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The mysterious mysteries of the Ancients!

2456718

Posts

  • GungHoGungHo Registered User regular
    edited August 2009
    moniker wrote: »
    It was most likely Santorini since that's a relatively concentric circle island and it got asploded by a volcano.
    Santorini's been linked to a ridiculous number of things... from the Great Plagues, to the death of the Minoans, to what led a group of Greeks to become the Sea Peoples and then, eventually the Phillistines.

    While I can see why they link it to so many things, I think some folks are liberally hitching their ropes to anything that will legitimize their storybook... especially since if that one has a hole in it, the house of cards ain't gonna look to steady.
    BubbaT wrote: »
    Just a matter of time, right? I mean, Damascus steel was lost for centuries, now you can use it to chop your veggies.
    We're faking it. Kinda.

    Edit: Umaro wins.

    "Adios, mofo" -- TX Gov Rick Perry (R)
  • RichyRichy Registered User regular
    edited August 2009
    IIRC the romans had the tech for steam engines but the current emperor canned the project. I guess mainly because it would destroy the need for slave labor and cripple their economy.
    I think it's the other way around: they had slaves, so there was no need for steam engines. When you have a cheap, abundant, renewable energy source, why bother developing a more complicated and more expensive energy source? Same thing with oil in modern society: when it was cheap and abundant no one cared how much we were burning, but now that prices are climbing and the only way to get more is to give money to terrorist regimes and peak oil is a real possibility, people are giving a more serious second look at green energy.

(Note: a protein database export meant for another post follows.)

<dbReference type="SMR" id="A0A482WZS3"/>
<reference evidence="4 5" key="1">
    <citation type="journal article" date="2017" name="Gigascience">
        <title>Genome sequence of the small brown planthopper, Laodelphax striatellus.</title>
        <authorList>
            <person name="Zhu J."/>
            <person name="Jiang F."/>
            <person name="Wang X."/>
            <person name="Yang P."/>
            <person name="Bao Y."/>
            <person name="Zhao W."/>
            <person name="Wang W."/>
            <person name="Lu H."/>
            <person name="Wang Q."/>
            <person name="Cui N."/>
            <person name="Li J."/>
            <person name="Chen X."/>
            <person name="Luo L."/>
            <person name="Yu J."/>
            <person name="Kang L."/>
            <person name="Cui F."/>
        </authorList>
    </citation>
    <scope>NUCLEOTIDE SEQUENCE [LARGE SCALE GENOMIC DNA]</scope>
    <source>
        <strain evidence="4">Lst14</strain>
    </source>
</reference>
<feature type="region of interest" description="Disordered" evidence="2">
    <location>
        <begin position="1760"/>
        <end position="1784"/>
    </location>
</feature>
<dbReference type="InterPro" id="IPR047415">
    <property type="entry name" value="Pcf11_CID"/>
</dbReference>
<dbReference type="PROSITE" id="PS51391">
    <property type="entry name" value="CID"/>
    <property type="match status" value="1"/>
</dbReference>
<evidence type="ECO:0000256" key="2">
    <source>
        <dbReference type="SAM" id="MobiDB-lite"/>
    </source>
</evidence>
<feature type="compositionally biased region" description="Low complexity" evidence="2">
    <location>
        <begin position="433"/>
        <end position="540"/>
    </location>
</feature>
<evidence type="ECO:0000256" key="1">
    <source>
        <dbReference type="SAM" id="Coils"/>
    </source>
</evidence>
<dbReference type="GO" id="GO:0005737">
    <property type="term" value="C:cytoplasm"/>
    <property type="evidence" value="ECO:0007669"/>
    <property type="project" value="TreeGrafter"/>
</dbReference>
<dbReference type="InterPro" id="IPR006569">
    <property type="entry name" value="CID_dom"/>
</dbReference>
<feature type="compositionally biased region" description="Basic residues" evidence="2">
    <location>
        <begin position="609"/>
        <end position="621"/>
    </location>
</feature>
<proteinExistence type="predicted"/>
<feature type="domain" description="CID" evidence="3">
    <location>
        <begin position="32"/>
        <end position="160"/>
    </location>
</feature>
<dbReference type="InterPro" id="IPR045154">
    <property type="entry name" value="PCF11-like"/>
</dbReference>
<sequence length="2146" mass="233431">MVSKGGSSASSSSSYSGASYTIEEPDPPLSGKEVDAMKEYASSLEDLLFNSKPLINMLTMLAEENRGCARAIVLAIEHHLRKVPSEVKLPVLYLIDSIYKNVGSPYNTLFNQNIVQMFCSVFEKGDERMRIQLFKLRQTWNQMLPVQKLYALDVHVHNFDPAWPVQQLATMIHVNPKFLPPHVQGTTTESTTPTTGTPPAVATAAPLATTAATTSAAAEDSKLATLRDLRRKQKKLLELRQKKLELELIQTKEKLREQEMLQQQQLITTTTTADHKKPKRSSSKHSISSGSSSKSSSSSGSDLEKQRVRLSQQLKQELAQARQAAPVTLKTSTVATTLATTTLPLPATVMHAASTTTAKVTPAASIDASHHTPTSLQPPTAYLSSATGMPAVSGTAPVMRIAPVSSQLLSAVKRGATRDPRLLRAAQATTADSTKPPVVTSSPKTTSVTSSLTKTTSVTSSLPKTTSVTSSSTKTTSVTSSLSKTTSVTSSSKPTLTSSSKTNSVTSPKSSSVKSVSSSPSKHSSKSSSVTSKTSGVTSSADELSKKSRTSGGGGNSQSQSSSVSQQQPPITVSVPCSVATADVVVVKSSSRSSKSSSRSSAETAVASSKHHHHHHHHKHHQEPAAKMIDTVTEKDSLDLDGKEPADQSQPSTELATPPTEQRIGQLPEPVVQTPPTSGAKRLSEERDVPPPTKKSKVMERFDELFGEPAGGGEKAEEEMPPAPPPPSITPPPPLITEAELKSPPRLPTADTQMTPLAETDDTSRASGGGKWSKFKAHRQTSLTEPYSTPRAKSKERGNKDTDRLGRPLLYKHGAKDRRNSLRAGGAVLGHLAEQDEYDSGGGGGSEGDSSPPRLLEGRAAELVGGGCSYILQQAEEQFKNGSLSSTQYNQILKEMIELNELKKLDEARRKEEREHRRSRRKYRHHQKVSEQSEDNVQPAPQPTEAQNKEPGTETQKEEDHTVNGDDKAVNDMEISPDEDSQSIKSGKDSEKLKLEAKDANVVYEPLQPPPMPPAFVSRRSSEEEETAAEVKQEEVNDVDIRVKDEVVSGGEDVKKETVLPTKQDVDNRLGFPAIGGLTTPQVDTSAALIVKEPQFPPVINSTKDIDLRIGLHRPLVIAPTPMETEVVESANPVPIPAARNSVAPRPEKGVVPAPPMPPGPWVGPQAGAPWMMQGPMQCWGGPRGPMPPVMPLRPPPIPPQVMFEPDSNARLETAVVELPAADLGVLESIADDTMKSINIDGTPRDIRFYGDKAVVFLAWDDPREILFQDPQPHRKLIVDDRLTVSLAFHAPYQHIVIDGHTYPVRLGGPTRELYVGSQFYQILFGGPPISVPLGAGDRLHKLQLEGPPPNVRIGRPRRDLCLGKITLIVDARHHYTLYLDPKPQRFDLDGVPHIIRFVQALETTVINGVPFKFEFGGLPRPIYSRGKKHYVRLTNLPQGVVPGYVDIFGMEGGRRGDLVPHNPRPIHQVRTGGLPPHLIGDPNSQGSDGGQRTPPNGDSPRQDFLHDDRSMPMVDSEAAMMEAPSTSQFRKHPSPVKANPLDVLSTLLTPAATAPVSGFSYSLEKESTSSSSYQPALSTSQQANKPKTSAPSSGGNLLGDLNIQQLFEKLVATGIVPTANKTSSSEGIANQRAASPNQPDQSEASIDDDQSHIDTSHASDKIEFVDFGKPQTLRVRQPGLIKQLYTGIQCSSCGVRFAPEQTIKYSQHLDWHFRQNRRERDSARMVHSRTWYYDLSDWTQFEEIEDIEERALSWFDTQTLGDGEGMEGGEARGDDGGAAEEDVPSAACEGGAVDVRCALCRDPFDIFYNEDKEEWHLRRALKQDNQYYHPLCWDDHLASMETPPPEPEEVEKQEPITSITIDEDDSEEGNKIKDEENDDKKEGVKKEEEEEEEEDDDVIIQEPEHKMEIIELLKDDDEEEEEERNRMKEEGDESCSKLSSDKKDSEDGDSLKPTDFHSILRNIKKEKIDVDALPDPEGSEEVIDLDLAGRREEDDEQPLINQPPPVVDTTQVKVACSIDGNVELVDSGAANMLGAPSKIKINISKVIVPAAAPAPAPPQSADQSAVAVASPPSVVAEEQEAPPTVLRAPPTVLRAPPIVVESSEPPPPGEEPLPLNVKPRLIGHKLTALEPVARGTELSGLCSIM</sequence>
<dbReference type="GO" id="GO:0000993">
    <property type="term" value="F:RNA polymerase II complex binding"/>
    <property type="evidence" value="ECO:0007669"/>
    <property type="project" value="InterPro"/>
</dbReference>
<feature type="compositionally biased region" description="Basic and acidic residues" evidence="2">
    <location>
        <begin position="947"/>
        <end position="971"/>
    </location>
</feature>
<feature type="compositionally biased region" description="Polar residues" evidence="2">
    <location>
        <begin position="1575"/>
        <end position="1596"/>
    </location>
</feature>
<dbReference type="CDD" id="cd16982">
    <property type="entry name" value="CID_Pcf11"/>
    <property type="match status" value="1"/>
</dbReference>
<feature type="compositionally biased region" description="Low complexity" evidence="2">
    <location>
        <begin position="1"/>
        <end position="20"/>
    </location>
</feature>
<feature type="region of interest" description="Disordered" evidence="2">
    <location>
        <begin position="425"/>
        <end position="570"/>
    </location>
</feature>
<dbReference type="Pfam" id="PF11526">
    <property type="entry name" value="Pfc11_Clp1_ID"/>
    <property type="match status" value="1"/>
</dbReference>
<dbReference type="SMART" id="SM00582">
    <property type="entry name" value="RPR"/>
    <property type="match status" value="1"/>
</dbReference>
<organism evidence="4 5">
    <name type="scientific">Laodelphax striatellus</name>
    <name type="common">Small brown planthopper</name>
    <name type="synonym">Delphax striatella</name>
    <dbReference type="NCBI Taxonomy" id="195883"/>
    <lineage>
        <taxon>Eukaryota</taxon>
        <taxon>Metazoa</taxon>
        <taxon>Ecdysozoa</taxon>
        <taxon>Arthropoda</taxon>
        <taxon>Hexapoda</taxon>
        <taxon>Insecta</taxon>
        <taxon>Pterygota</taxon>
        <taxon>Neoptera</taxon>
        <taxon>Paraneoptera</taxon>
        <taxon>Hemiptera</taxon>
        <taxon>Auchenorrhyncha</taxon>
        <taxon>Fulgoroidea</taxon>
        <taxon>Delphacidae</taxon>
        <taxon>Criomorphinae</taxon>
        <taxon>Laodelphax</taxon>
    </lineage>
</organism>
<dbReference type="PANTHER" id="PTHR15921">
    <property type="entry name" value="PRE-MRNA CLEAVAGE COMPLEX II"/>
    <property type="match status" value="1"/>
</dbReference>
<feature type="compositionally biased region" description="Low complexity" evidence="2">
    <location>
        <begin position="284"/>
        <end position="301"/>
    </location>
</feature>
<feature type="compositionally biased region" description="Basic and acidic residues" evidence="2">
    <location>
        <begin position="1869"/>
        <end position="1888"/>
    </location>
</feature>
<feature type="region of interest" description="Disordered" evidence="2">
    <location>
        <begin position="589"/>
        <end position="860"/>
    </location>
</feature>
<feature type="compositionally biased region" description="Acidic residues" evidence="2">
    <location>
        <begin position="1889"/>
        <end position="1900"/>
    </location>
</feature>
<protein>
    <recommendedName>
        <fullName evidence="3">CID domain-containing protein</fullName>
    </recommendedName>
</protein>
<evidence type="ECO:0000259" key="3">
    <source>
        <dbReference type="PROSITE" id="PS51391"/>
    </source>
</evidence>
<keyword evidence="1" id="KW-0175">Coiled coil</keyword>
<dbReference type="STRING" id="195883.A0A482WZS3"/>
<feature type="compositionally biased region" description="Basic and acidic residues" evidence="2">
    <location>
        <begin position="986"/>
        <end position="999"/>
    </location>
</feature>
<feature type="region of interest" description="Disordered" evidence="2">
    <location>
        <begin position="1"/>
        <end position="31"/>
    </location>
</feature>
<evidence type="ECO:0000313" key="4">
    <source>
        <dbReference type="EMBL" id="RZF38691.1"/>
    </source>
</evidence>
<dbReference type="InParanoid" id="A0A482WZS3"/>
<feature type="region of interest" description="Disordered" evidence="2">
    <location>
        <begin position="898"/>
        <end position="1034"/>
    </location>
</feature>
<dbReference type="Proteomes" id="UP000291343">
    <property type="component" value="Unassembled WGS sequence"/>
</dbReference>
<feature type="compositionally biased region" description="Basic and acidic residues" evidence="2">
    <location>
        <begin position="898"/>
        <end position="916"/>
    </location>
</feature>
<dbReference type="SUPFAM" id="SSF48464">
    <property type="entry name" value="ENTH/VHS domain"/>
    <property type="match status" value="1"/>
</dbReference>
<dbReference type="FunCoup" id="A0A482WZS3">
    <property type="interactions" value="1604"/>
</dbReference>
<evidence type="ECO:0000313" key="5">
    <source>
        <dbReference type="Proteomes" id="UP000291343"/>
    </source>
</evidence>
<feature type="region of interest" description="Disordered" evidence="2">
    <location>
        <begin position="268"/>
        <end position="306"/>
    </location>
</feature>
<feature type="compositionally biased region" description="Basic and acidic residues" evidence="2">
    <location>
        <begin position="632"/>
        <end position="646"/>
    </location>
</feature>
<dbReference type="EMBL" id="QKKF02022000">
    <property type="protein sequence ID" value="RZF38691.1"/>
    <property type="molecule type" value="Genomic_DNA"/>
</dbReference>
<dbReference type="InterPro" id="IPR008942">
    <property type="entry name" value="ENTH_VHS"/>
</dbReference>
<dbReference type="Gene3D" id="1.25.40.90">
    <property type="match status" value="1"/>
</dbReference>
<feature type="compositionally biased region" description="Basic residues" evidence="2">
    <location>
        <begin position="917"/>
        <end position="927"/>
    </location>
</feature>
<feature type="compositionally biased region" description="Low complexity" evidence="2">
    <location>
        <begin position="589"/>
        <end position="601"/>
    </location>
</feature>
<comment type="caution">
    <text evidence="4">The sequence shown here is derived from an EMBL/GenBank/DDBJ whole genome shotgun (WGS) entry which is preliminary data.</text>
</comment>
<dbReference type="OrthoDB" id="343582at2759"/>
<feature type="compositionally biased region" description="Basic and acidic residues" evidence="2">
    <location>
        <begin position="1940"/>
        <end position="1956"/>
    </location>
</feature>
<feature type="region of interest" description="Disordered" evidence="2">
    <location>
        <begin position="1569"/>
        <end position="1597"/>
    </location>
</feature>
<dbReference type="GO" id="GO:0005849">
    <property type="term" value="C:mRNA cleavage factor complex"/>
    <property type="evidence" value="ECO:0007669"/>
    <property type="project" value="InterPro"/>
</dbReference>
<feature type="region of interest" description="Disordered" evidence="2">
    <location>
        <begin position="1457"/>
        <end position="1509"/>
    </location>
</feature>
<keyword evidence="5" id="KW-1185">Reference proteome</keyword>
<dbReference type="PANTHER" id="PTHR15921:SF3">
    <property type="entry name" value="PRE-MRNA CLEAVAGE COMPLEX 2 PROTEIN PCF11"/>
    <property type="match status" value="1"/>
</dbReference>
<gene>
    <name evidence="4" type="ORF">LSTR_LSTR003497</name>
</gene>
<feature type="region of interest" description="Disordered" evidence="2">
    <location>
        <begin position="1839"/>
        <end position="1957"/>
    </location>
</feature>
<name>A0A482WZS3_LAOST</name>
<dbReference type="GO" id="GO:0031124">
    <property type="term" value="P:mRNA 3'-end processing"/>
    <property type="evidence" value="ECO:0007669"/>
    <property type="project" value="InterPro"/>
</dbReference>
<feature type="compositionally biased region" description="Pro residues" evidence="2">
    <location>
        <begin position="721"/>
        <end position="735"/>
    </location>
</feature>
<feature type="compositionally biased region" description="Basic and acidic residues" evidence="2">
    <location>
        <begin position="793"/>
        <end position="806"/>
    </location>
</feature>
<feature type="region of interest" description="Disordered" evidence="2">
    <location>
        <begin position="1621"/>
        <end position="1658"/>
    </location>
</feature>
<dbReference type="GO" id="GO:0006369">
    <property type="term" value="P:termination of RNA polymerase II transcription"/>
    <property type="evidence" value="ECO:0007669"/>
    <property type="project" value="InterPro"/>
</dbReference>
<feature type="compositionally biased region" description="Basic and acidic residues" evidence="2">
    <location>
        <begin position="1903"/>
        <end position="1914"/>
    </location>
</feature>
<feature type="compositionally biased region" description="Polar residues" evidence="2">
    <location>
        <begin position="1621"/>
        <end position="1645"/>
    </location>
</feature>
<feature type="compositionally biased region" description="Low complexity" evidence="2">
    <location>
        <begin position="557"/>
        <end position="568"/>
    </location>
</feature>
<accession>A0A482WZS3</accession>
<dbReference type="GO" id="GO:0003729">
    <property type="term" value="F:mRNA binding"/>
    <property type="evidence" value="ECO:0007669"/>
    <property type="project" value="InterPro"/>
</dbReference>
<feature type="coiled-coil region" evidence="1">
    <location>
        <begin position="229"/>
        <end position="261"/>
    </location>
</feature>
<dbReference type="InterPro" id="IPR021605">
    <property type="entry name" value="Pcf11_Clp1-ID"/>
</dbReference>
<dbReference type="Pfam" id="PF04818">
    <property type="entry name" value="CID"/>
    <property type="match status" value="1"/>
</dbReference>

The Roman Empire also had a water wheel. And I mean that literally: there is only one water wheel that was known to have existed in the Roman Empire. And even it was created late in Roman history, when the conquests had come to a halt and the roman army was being pushed back, and thus the constant supply of cheap abundant slave labour had stopped.


    tl;dr: necessity is the mother of invention, and when you have a seemingly endless supply of slaves there is no necessity for any other kind of power source.

    RichyFlag.gifsig.gif
  • Pi-r8Pi-r8 Registered User regular
    edited August 2009
    Umaro wrote: »
    BubbaT wrote: »
    Duffel wrote: »
    Greek fire was a medieval weapon which supposedly burned more violently the more water was poured on it; the Byzantines used it as a projectile during some naval battles and stuff. Nobody really knows how to replicate it now, but there's a lot of debate about it.

    Just a matter of time, right? I mean, Damascus steel was lost for centuries, now you can use it to chop your veggies.
    No... it's still lost, though it may never have even existed as all we have are written accounts. Well, it probably existed, but whether it was as crazy awesome as we would be led to believe is impossible to know.

    http://en.wikipedia.org/wiki/Damascene_steel

    That says we've found quite a few samples of actual Damascus steel. It also says that it apparently contains carbon nanotubes.

  • Mad_Scientist_WorkingMad_Scientist_Working Registered User
    edited August 2009
    BubbaT wrote: »
    Duffel wrote: »
    Greek fire was a medieval weapon which supposedly burned more violently the more water was poured on it; the Byzantines used it as a projectile during some naval battles and stuff. Nobody really knows how to replicate it now, but there's a lot of debate about it.

    Just a matter of time, right? I mean, Damascus steel was lost for centuries, now you can use it to chop your veggies.
    Actually a lot of the theories about Damascus steel is that its discovery was a random fluke. One theory says that the impurities in the ore like Vandium alloyed with the metal to create the steel. Another interesting theory is that the steel contains features impossible to control the creation of using their technology (IE. Carbon Nanotubes). This in turn meant that intense quality control could have had a factor in its creation.